When the specialty food industry last gathered in San Francisco for the Winter Fancy Food Show, the cloud hanging over the industry was that European refusal to abide by the World Trade Organization’s decision regarding its discriminatory policy on banana imports might lead the United States to impose punitive tariffs on items such as “sweet biscuits, waffles and wafers” and “pecorino cheese, from sheep’s milk, in original loaves.” That particular shipwreck was avoided when the specialty food items were removed from the tariff list when the total value subject to the punitive tariffs had to be lowered.
The industry was not so lucky as the battle over the admittance of U.S. beef raised with growth hormones led to another WTO decision requiring the European Union to drop its policy requiring only hormone-free beef. When the E.U. did not comply with the WTO ruling, the U.S. imposed retaliatory tariffs on a variety of products, including specialty food items such as certain mustards, jams, and Roquefort cheese.
It is, of course, hard luck for those completely innocent business people who have gotten hurt by the choice of items singled out for tariffs. Whether a producer in France, an importer in the U.S. or a retailer of the now prohibitively expensive product, all of these people are being hurt. Consumers in the U.S. are being hurt as well as they are denied their choice of products or are made to pay more for them.
From a business perspective, the solution is obvious: The specialty food industry needs to stand together and fight as a common entity. After all, the creation of lists to put tariffs on is an inherently political decision, and if the specialty food industry doesn’t lobby effectively, it cedes the playing field to those industries that will do so. Lest anyone need to be reminded: Though the current controversy may not affect you, the next one may…and it can be on either the import or export side.
We have to make sure our industry organizations are placing adequate priority on fighting the battle in Washington. We have to look at branch offices, staff lobbyists and the hiring of outside lobbyists as well as the organization of grassroots efforts.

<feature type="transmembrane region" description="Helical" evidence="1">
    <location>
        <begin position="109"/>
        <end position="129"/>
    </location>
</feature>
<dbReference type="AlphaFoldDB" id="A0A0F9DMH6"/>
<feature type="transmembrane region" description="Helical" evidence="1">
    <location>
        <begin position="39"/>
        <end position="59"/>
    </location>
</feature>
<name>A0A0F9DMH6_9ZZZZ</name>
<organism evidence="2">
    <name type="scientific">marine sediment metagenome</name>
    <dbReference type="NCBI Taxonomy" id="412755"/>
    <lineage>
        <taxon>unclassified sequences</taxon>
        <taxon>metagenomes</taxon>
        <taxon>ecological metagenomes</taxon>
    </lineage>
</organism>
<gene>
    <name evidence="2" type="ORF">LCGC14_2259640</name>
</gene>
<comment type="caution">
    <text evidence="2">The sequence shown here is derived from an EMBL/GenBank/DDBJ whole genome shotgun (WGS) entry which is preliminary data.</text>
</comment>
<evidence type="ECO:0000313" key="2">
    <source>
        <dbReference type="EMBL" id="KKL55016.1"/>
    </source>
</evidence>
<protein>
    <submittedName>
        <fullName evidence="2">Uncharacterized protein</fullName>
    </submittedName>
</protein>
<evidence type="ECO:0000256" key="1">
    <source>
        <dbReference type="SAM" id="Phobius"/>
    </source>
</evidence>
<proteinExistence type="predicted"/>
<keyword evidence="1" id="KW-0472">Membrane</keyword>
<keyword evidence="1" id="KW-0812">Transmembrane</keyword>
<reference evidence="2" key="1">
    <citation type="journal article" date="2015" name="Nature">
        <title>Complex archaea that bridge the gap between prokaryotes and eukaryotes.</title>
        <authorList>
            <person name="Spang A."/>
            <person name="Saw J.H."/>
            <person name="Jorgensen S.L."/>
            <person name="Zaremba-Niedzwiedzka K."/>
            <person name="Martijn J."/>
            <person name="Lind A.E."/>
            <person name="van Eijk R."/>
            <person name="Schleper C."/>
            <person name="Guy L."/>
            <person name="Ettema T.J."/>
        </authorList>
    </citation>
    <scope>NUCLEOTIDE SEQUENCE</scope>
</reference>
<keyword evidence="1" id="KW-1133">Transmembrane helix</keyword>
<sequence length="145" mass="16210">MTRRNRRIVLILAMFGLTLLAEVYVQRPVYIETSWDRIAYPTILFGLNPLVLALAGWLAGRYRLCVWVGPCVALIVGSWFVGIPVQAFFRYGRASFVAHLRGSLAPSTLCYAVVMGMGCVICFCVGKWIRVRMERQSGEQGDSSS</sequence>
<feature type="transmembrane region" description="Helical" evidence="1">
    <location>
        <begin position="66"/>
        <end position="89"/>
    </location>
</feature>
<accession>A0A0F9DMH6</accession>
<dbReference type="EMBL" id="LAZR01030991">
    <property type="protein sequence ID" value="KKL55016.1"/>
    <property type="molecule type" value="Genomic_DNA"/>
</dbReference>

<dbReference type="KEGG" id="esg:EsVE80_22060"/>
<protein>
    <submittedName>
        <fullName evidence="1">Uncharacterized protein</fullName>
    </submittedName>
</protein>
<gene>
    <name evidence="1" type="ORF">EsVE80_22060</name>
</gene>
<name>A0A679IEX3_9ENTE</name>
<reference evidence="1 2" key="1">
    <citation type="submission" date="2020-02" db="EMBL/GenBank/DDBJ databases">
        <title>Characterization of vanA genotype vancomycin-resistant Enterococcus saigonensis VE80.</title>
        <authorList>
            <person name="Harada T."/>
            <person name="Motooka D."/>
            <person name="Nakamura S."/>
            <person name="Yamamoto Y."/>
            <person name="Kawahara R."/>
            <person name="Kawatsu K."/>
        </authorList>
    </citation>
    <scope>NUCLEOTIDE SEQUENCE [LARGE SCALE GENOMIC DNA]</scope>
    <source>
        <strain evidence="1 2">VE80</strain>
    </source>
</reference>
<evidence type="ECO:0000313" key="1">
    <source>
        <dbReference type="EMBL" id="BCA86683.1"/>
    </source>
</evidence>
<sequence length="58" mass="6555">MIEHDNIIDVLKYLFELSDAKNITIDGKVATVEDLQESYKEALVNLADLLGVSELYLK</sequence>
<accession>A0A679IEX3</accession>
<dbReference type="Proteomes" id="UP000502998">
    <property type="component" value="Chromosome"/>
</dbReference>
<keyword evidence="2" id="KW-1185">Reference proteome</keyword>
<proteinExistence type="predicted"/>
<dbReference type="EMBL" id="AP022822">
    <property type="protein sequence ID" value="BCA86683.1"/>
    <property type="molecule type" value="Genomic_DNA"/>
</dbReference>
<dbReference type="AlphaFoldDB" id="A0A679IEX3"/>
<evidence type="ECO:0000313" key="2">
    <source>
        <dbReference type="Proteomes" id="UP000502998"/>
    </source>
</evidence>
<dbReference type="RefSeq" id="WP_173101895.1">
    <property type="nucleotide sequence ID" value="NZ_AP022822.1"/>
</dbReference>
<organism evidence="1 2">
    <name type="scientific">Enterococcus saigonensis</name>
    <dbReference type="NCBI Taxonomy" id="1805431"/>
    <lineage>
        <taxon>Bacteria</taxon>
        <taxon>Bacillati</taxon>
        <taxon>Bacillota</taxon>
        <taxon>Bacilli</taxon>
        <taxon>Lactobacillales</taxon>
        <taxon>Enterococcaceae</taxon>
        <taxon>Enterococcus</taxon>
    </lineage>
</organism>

Lobbying and grassroots efforts are well and good and, in our day and age, necessary. From a business perspective, these types of efforts would have the effect of insuring that our industry is not taken advantage of due to perceived weakness. But from a broader public policy perspective, such efforts would accomplish little. The tariffs would be shifted to other products, and other people and industries would suffer.
To make a difference from this perspective, our industry has to reach out to its suppliers in Europe and impress upon them the importance of lobbying their own governments to adhere to treaties, particularly those treaties related to trade.
The issues in dispute in areas of trade are often highly controversial. For example, even in the United States, there are many who would like to ban the use of growth hormones when raising cattle. So, in thinking about these issues, it is easy to fall into the trap of looking at them substantively. But the truth is that the substance is not the point. For the very reason that there will never be agreement on the substance, countries must agree to a process for resolving these difficult disputes. The process that most countries have agreed upon is the WTO.
Understand it is not a question of sovereignty – because as a sovereign state, the United States and the European Union have both chosen to enter into this agreement. If either party wants out – it can withdraw from the WTO.
But it is typical in problem resolution to agree on a process. When Spain and Portugal could not agree on their boundaries in Latin America, each country agreed to let the Pope decide. Inherent in this decision was a recognition that the Pope might disagree with one or both of the parties. In business disputes, it is common to agree on an arbitration process – you pick an arbitrator, I pick an arbitrator and the two arbitrators pick a third, all of whom then decide the dispute by majority vote.
Once again, the idea is that these disputes will never be resolved through negotiation on the substance of the matter. So since all parties recognize the value of seeing trade disputes resolved amicably, the WTO process has been established to provide fair and impartial decisions in these matters.
If a country feels that the WTO process is corrupt or biased, then let it withdraw – but that is not the contention. Here the only issue is that the WTO has ruled in a way different from how European Governments would like to act. But this is precisely the purpose of the WTO. We wouldn’t need the WTO if all countries would do whatever they like in trade disputes.
Europe lost these particular battles on hormone-free beef and bananas, but there will be other battles in the future. The U.S. recently imposed tariffs on lamb from New Zealand. The decision is being challenged and, very possibly, the U.S. will lose at the WTO on that decision. One day, Europe will have a dispute it will win at the WTO. But if the E.U. continues on this course of behavior, it will be an empty victory. For the European Union is establishing the precedent that WTO rulings are not binding. If that is the case, why have the WTO at all?